|Mcdowell, Richard - PENN STATE UNIVERSITY|
Submitted to: Journal of Environmental Quality
Publication Type: Peer Reviewed Journal
Publication Acceptance Date: February 20, 2001
Publication Date: September 20, 2001
Citation: Mcdowell, R.W., Sharpley, A.N., Folmar, G.J. 2001. Phosphorus export from an agricultural watershed: linking source and transport mechanisms. Journal Of Environmental Quality. 30(5):1587-1595. Interpretive Summary: Many source and transport factors control P loss from agricultural landscapes at a watershed scale. We found that the release of P from soil and stream sediments was related to the concentration of P at several points in a stream draining an agricultural watershed in central Pennsylvania. Phosphorus concentrations in base flow were greater at the watershed outlet than the upper-most point, while the opposite occurred during storms. These changes in P concentration in the stream were related to flow and chemical processes occurring over the watershed and within the stream. During base flow, P concentrations were controlled by the release of P from stream sediments. However, erosion and runoff of P from the upper parts of the watershed, coupled with some binding of P by stream sediments, controlled the concentration of P in the stream during storm flows. These results show the importance of the different processes that control P concentrations in a stream and how the processes vary spatially and temporally. This understanding will enable us to better target and manage P losses from an agricultural watershed.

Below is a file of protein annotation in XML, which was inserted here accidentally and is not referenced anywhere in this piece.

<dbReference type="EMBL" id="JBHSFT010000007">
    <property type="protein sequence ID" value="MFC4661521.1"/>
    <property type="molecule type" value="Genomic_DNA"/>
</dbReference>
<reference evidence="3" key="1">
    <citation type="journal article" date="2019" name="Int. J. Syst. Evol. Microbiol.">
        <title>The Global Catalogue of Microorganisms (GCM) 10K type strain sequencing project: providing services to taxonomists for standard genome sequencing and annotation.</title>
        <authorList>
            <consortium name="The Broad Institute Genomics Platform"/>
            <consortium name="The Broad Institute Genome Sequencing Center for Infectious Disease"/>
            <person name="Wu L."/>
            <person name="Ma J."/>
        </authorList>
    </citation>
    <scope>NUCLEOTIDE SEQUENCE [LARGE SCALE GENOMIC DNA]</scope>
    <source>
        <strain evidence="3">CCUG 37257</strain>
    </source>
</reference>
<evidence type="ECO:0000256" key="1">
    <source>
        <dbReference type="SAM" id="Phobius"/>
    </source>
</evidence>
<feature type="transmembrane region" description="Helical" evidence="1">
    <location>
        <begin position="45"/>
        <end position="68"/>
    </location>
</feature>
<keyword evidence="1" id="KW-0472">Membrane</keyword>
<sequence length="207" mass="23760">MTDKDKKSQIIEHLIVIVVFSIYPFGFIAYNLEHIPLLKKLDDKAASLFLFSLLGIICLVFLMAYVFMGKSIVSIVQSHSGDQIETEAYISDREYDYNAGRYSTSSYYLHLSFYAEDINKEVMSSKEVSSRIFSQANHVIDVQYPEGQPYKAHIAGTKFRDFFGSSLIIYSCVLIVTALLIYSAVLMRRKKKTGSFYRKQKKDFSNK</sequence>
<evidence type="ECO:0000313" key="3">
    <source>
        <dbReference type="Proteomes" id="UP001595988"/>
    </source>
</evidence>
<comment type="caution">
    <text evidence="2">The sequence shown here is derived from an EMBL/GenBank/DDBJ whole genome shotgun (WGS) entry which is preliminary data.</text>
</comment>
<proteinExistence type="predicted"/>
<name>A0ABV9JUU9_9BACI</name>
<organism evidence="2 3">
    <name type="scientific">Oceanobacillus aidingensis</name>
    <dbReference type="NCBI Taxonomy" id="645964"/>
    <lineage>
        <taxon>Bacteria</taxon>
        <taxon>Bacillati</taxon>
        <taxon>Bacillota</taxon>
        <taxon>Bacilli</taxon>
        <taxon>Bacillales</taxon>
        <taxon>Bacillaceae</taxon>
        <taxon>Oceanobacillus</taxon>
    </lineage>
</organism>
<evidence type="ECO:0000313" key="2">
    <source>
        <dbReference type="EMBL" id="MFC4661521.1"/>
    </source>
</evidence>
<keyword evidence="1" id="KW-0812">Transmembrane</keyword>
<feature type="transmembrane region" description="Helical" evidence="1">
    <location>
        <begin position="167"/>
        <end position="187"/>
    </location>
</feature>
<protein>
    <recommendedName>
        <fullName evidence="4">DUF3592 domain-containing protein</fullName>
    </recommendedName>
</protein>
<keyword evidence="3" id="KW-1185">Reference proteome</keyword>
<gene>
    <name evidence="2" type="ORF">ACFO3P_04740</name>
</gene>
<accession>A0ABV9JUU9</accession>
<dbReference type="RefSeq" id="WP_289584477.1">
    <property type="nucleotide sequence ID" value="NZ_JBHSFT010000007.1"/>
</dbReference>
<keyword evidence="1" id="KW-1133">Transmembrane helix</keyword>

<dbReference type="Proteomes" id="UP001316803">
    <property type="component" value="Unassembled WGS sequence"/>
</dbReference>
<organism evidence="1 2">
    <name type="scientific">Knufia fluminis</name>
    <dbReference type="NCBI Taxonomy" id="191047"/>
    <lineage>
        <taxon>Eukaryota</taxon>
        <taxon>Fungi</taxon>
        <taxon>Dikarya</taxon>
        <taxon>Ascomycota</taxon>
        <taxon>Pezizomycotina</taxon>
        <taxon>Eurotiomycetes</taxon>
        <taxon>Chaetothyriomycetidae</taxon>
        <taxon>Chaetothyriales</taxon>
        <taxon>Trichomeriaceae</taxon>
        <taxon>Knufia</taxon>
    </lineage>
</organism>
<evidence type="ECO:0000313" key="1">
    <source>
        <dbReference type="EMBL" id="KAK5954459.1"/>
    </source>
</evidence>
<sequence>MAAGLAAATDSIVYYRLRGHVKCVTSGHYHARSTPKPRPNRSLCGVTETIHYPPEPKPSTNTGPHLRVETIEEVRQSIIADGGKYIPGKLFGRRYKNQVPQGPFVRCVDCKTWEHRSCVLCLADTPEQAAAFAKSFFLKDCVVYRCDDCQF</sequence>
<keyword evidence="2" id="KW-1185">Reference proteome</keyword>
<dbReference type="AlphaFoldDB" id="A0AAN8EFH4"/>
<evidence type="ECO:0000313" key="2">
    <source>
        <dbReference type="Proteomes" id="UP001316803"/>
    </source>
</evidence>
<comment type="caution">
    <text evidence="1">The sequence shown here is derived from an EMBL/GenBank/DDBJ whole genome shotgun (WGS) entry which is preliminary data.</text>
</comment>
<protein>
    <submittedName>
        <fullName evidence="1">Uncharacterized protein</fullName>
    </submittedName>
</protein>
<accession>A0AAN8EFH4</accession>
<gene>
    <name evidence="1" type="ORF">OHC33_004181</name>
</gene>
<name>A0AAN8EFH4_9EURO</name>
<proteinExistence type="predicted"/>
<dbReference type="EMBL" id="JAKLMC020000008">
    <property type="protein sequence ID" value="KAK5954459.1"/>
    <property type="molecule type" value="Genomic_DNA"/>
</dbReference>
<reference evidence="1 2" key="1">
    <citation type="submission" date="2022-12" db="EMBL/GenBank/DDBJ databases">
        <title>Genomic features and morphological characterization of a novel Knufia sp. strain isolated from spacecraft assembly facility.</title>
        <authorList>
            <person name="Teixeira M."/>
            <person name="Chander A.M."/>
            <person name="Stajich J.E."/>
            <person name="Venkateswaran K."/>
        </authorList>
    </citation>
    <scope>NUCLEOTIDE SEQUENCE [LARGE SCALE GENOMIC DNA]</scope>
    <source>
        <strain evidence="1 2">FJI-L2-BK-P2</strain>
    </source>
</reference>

Technical Abstract: Many source and transport factors control phosphorus (P) loss from agricultural landscapes; however, little information is available on how these factors are linked at a watershed scale. Thus, we investigated mechanisms controlling P release from soil and stream sediments in relation to storm and baseflow P concentrations at four flumes in the channel of an agricultural watershed. Baseflow DRP concentrations were greater at the watershed outflow (flume 1; 0.042 mg/L) than upper-most flume (flume 4; 0.028 mg/L). Conversely, DRP concentrations were greater at flume 4 (0.304 mg/L) than flume 1 (0.128 mg/L) during stormflow. Similar trends in total phosphorus (TP) concentration were also observed. During stormflow, stream P concentrations are controlled by overland flow generated erosion from areas of the watershed coincident with high soil P. In-channel decreases in P concentration during stormflow were attributed to sediment deposition, ,resorption of P, and dilution. The increase in baseflow P concentrations downstream were controlled by channel sediments. Phosphorus sorption maximum of flume 4 sediment (532 mg/kg) was greater than at the outlet flume 1 (227 mg/kg). Indeed, the greater desorption of P from flume 1 than 4 sediment (0.046 to 0.025 mg/L) was similar to the increase in baseflow dissolved reactive phosphorus (DRP) from flume 4 to 1 (0.028 to 0.042 mg/L). This study shows erosion, soil P concentration, and channel sediment P sorption properties influence streamflow DRP and TP. A better understanding of the spatial and temporary distribution of these processes and their connectivity over the landscape will aid targeting remedial practices.